Brian , I'm curious to know how much barrel variation you do see, and how much you'll tolerate short of an obvious technical flaw. Given pinot noir's propensity to wander all over the place while in barrel (flavor, funk, reduction, etc.) do you ever manipulate things on individual barrels to "bring it back into line", or do you wait and keep your fingers crossed.
Adam Lee
Santa Rosa, CA —  October 31, 2006 9:25pm ET
Hey Brian, I love talking wine with you. It makes it all even more fun.Let me ask you this - I know that you pick certain barrels to use on your wines (Francois Freres and Sirugue, I think). How does including certain barrels not impart your own stamp on the vineyard but our excluding certain barrels does put our stamp on the vineyard? -- Adam Lee, Siduri Wines
Brian Loring
Lompoc, CA —  November 1, 2006 1:49am ET
Charles - I'm not sure what manipulation we can do on an individual barrel. We do sometimes rack a barrel off its lees early if we detect any sulfide issues. We also will use copper if we feel it's necessary. What other things are you thinking about?

We do often see major differences in barrels. Could be from the barrel itself, or different clones, or a result of something that happened during fermentation. But that just adds to the potential complexity of the wine. Like the salt in a chocolate chip cookie... leaving it out wouldn't taste "right".
Brian Loring
Lompoc, CA —  November 1, 2006 1:56am ET
Uncle Sid (Adam) - It's always fun debating issues with you. You make me think - which is the ultimate compliment in my book.

When we decide which barrels to buy and use, we don't pick certain barrels for specific vineyards. We like to use basically the same mix of new/old and coopers for each vineyard. And just for the record, the coopers we use are Francois Freres, Seguin Moreau, Remond, Sirugue, Boutes, Rousseau, Meryieux, and Ermitage.

I will agree that our mix of coopers does impart a certain stamp on the wines, as does our winemaking style... but it's a consistant stamp across all the single vineyard wines.
Apj Powers
Dallas, TX —  November 2, 2006 2:33am ET
Interesting debate. Interesting take on your part Brian. I've always just assumed Adam's approach was the way it's done but I can see merits to your approach. This, to me, is great stuff - seeing all the different angles the winemaker has to consider through out the entire process.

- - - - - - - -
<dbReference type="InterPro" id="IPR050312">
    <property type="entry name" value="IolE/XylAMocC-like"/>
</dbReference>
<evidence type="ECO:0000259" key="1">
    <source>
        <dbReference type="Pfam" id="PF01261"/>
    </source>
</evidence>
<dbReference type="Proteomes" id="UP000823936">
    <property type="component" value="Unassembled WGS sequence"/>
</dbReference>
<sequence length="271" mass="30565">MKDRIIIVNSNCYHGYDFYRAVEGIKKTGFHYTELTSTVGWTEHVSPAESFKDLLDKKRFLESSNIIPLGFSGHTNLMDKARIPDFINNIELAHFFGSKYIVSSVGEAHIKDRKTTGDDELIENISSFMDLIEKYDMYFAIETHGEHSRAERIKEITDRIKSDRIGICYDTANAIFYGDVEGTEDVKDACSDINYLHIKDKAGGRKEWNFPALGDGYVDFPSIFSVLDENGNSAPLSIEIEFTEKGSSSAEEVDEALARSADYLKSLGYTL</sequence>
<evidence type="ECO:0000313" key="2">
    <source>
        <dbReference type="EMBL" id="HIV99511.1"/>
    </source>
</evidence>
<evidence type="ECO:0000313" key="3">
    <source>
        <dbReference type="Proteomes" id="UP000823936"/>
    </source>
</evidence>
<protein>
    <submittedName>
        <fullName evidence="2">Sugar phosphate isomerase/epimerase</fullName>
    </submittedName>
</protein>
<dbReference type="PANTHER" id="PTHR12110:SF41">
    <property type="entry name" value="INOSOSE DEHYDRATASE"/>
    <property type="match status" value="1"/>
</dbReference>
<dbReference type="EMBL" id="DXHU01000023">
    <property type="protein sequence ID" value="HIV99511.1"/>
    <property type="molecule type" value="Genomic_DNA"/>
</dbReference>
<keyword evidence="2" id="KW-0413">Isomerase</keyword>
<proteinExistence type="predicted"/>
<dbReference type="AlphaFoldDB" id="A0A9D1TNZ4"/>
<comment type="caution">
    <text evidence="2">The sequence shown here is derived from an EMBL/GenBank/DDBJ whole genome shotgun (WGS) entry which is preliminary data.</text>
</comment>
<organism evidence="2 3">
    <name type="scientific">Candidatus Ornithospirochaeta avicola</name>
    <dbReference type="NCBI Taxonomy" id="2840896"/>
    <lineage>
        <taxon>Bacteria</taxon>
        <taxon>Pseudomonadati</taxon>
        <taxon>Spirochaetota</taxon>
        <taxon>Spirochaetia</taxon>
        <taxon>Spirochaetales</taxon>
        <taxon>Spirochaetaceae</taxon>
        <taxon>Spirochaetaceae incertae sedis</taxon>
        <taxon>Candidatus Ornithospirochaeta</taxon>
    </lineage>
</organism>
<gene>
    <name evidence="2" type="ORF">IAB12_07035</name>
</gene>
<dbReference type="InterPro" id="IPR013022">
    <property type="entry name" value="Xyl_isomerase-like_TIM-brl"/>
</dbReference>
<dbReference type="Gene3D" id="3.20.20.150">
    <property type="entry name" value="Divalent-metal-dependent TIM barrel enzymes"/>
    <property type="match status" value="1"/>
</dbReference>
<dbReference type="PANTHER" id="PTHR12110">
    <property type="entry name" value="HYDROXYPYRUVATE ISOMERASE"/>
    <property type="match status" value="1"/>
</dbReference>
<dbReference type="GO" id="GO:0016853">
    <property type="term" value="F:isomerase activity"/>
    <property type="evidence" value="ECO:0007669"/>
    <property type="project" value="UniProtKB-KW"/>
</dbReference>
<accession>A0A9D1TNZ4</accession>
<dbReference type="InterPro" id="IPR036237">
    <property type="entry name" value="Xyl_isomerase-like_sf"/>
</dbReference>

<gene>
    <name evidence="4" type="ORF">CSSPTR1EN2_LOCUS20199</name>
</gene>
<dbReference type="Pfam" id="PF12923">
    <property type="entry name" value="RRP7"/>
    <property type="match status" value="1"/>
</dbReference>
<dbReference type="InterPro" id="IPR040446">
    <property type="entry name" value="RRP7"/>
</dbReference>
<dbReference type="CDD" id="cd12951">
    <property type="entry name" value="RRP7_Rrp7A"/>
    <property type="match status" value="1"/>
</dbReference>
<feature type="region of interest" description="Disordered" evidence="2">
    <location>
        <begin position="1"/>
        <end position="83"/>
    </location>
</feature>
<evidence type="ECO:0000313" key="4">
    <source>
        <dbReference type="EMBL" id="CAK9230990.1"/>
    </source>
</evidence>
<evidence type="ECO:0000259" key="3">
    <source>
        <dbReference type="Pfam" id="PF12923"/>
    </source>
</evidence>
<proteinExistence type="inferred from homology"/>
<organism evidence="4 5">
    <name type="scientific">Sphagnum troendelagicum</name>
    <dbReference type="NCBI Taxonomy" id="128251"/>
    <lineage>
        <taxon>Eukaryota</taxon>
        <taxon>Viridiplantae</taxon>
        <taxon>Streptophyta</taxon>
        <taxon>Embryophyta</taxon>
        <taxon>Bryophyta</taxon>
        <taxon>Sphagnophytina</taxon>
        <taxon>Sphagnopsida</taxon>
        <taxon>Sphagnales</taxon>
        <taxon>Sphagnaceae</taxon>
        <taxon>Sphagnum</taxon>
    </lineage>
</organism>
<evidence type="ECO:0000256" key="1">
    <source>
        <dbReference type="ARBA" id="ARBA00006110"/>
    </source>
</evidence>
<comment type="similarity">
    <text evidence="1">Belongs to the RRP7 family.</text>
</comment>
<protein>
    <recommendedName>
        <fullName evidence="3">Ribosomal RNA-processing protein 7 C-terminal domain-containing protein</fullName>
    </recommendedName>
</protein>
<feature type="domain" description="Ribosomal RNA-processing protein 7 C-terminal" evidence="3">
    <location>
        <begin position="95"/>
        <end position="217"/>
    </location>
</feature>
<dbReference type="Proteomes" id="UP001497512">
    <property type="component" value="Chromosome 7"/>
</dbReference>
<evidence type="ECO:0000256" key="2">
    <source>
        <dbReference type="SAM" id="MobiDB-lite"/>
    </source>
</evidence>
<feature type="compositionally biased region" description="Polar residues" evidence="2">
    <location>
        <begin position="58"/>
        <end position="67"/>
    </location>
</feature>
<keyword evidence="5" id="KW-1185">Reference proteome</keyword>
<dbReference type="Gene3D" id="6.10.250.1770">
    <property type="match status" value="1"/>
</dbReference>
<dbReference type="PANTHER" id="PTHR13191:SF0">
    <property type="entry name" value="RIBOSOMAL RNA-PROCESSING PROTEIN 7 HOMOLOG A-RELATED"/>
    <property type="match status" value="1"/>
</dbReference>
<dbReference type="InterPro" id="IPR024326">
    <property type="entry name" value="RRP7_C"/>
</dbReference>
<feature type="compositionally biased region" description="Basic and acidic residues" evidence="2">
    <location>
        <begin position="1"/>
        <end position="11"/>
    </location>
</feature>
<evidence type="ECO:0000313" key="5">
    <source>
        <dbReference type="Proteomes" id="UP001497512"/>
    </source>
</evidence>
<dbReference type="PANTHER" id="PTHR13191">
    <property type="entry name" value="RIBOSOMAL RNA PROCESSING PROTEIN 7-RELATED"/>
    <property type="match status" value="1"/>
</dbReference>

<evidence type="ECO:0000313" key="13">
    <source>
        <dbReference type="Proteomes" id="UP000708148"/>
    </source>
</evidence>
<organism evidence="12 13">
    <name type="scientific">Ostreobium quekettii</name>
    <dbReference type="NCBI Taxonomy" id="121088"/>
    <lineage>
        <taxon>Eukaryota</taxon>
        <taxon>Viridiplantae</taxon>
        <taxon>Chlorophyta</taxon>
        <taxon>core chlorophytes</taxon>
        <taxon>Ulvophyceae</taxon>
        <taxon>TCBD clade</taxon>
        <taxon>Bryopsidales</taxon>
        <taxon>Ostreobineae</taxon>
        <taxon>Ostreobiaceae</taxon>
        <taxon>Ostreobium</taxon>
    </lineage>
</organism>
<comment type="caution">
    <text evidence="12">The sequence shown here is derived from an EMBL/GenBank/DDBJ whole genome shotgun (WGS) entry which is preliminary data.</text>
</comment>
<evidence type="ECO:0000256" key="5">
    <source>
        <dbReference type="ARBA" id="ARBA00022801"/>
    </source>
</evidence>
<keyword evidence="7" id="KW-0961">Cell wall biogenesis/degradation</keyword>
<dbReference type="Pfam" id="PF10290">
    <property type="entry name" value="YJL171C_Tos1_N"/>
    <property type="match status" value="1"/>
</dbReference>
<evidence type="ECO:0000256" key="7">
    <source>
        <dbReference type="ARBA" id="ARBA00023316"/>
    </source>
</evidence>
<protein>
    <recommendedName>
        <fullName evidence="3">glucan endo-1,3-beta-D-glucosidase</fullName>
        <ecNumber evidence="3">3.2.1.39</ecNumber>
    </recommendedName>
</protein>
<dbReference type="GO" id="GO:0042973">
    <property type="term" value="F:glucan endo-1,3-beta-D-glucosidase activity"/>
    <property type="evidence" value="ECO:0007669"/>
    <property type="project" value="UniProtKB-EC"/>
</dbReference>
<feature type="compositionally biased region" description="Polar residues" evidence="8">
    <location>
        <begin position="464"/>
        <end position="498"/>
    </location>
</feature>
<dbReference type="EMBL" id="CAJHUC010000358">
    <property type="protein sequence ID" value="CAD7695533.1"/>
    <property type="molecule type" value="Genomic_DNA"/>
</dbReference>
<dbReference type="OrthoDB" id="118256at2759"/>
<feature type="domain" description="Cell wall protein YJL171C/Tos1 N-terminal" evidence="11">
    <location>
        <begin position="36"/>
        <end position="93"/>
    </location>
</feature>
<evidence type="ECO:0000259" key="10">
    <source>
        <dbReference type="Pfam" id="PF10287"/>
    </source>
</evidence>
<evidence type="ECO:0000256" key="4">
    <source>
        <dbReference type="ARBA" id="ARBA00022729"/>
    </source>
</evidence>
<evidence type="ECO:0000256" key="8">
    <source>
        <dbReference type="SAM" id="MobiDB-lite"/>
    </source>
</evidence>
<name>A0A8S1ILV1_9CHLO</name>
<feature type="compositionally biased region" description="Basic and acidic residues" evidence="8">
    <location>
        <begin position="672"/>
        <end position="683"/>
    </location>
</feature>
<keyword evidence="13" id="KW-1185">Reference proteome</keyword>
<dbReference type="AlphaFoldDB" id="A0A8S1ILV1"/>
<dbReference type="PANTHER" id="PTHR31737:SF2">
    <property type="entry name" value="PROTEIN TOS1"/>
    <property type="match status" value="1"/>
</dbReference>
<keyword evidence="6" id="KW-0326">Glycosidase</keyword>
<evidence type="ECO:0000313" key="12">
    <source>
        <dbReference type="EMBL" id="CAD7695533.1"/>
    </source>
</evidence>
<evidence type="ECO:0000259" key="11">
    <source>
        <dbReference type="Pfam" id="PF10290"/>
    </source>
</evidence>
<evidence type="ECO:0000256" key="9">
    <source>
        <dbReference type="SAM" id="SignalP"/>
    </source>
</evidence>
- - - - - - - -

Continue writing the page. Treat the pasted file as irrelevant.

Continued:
Brian Loring
Lompoc, CA —  November 2, 2006 12:29pm ET
Apj - I think that most wineries that get more than just a ton or two from single vineyards do what Adam and Dianna do. Maybe we're a bit unique (strange?).

Culling barrels and making AVA blends also brings up another issue - selling price. If I consider Adam's view that they don't remove lesser barrels, just ones that don't represent the vineyard... then I wonder why they sell their AVA blends for less. Their costs aren't less. The wine isn't necessarily of lesser quality. So why lower the price? Something I've always wondered about. Any thoughts Uncle Sid?
Adam Lee
Santa Rosa, CA —  November 2, 2006 4:22pm ET
Actually, I do think the wine is of lesser quality because it doesn't represent the vineyard. Now, others don't always believe that is the case - but our wine our decision.So, Brian, when you bring in a small amount of fruit from a single vineyard - you certainly can't fit all of those different cooperage houses on one small lot. Aren't you forced then to chose barrels? And don't you remove some barrels from certain lots for the Llama? Doesn't removing those barrels affect the final blend? -- Just more fun on a rainy Thursday afternoon! - Uncle Sid
Brian Loring
Lompoc, CA —  November 2, 2006 10:42pm ET
As I say Uncle Sid... you make me think!

You're right, we often can't use all the coopers on each of the single vineyard wines. And we do have to make choices. Most often that means we take the barrels that are the easiest to get to. Part of my theory of using randomness in winemaking. If I were to consciously decide that (for example) Francois Freres would be best for Dry Hole and Seguin Moreau is best for Aubaine, I may be 100% wrong. But if I let random chance play a role, I may be 50% or 100% right. Of course, I could guess right myself as well... but then I'd get a bigger ego than I already have. ;) And if randomness fails... then it wasn't MY fault!

When we do our Llama blend, we take samples from half of the barrels of each single vineyard wine (randomly) - excluding wines where we only have a few barrels. Dry Hole will never be a component of our Llama blends. And we try to limit it to 1 or 2 barrels max from a vineyard in the final blend. Why? Because we're trying not to affect the single vineyard wines. If you want to argue that pulling one barrel out of 35 barrels of Garys' affects the final single vineyard wine - I really can't argue. But we didn't approach it as such... so I'm going to say that we're still playing fair by our rules. Afterall... our wine, our rules :)